May 12, 2000
The girl stopped at the crossing road and turned back:
"Which way? Left or right?"
"If you want to take a longer walk, we can go left and make a big loop. If you want to go home, then right . . . " the woman said, approaching down the trail.
"I don't think we have enough time. The sun is already going down."
The woman nodded and the two resumed their striding walk down the forest road. The shadows of fast winter evening crept from under the trees, filled the ravines; far to the right over the treetops the girl could still see a brightly lit peak. In a minute she lost the sight of it as she descended the trail. She amused herself with trying to make as little noise as possible, listening to the heavier steps of her companion. With each step her foot sank under her weight into unyielding, stiff snow and left a vague outline of the outside of the boot. The Labrador in front of the girl left no marks at all.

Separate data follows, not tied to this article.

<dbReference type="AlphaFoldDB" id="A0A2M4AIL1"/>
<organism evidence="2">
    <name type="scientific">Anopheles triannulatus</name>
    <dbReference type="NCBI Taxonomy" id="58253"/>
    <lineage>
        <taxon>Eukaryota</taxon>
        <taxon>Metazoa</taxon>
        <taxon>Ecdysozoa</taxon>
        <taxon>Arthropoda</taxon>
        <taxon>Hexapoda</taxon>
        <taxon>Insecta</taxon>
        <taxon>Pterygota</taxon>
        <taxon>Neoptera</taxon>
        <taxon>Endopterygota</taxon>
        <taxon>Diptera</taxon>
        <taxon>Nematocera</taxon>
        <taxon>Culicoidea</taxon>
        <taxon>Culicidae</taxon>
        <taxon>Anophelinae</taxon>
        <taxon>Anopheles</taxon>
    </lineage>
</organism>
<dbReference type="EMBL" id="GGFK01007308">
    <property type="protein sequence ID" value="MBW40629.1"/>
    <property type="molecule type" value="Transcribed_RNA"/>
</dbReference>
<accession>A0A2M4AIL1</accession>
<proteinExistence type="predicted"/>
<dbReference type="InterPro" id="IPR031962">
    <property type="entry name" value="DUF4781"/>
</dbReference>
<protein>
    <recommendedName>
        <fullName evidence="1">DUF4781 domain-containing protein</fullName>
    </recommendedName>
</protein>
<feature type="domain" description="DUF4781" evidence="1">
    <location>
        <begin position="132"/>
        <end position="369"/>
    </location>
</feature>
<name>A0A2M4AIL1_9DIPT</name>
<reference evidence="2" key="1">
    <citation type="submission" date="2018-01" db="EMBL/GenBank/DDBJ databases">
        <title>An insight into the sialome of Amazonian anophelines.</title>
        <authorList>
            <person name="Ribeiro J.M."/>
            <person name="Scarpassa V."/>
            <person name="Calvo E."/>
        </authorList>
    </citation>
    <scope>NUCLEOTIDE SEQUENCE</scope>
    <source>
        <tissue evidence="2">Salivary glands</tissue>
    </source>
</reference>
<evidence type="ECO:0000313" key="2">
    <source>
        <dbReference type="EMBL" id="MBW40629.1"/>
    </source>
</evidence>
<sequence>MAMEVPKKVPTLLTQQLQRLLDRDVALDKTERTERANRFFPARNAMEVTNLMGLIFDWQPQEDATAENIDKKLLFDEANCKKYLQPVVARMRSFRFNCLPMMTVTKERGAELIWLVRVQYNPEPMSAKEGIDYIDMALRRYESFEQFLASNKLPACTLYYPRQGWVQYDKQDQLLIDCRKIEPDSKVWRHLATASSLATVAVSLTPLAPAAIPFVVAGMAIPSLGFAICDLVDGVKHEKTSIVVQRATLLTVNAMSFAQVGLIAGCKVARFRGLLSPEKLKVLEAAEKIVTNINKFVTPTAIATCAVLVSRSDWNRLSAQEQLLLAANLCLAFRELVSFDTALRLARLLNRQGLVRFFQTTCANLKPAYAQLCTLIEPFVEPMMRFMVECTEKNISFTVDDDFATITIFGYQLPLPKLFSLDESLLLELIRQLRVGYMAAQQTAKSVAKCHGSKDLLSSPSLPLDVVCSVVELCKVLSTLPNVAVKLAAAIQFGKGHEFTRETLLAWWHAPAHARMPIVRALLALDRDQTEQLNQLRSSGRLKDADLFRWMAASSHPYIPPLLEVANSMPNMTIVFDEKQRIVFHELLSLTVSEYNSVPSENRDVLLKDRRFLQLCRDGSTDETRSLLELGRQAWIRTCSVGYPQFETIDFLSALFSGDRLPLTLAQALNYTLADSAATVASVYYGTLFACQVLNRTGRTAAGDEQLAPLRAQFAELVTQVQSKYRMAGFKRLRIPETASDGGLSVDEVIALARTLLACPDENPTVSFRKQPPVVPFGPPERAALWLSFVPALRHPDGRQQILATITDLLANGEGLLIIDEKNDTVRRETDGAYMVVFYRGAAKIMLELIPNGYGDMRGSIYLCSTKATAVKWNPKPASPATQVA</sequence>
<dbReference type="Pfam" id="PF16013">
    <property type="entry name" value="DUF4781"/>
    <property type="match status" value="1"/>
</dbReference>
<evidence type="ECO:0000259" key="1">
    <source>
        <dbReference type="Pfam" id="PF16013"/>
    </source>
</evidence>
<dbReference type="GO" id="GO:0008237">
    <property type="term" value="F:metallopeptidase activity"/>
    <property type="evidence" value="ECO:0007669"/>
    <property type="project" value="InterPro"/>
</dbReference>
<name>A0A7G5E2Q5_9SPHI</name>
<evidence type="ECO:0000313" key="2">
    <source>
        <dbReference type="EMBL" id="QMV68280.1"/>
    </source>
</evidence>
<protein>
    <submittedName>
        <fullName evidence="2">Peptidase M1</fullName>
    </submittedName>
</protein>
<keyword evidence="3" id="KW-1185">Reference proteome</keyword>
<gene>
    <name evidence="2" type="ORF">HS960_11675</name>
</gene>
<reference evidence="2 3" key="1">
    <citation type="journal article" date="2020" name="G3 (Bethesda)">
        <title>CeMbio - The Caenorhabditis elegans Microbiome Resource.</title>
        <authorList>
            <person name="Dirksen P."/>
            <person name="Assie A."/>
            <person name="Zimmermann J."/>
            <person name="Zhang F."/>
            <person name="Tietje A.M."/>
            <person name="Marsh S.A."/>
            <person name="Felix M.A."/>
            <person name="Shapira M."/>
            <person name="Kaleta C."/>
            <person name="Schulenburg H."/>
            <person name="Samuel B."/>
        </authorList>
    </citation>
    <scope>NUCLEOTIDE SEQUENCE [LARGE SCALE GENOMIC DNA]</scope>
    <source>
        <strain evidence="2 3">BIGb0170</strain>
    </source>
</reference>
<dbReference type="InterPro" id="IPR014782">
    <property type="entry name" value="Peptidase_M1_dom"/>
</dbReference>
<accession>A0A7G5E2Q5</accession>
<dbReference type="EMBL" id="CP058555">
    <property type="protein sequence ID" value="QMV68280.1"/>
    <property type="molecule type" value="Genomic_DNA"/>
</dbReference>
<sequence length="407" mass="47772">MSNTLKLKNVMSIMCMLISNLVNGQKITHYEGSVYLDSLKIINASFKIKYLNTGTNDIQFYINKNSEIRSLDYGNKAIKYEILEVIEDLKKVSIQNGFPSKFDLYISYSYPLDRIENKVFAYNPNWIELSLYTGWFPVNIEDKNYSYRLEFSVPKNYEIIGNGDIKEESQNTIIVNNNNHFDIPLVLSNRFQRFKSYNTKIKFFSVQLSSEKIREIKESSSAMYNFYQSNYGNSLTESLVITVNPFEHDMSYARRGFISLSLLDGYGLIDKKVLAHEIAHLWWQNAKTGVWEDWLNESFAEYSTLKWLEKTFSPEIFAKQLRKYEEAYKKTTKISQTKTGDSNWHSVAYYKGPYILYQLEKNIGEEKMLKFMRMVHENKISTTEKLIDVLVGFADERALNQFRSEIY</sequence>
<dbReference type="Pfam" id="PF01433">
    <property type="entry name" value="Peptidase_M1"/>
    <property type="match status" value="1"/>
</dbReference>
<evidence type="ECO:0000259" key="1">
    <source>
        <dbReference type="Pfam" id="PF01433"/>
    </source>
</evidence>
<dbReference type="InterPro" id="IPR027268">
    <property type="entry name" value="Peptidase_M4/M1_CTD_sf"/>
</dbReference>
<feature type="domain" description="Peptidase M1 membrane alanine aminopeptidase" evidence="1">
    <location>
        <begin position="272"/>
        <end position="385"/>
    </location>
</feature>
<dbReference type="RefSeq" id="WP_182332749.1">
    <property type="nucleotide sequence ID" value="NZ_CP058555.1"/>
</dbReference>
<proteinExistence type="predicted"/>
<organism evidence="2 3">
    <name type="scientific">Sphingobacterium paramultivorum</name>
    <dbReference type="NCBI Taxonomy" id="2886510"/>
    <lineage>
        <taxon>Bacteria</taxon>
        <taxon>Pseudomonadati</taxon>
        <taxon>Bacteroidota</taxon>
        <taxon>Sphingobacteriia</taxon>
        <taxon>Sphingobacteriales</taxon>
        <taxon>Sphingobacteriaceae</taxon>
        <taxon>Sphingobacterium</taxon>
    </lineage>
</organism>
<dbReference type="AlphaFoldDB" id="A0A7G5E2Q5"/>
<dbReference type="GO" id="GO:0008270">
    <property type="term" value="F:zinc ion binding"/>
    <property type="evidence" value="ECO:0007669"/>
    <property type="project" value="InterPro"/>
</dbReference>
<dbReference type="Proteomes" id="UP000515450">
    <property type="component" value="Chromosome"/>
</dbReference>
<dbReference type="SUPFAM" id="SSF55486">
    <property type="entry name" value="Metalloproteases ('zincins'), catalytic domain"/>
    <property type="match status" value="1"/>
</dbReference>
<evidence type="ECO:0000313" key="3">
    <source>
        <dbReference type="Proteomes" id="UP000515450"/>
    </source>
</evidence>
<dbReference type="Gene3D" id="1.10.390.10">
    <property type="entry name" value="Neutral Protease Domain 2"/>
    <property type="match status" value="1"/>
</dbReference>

Although the dog at times would leap around with cheerfully half-opened mouth, she never made any sound and the company of three proceeded in silent union. Down in the valley, in town, and at the inhabited outskirts of the hills, there was no snow, and in the forest only the shortness of late December days and the brevity of sunshine prevented it from melting. Snow lay clumsily on the copper buckets tied to the ancient maple trees and on the rows of cut trunks marking abandoned apple-orchard on the sides of silent road. Alicia knew there must be people coming and here, because the road was well-trod, but the silence wrapped the girl in the fancy that there was nobody left in the forest, in the valley and in the town- except her, the Labrador and her friend, walking behind. When Alicia caught the glance of Sue's car between the trees, it intruded on the flow of her thoughts with its alien and lost appearance.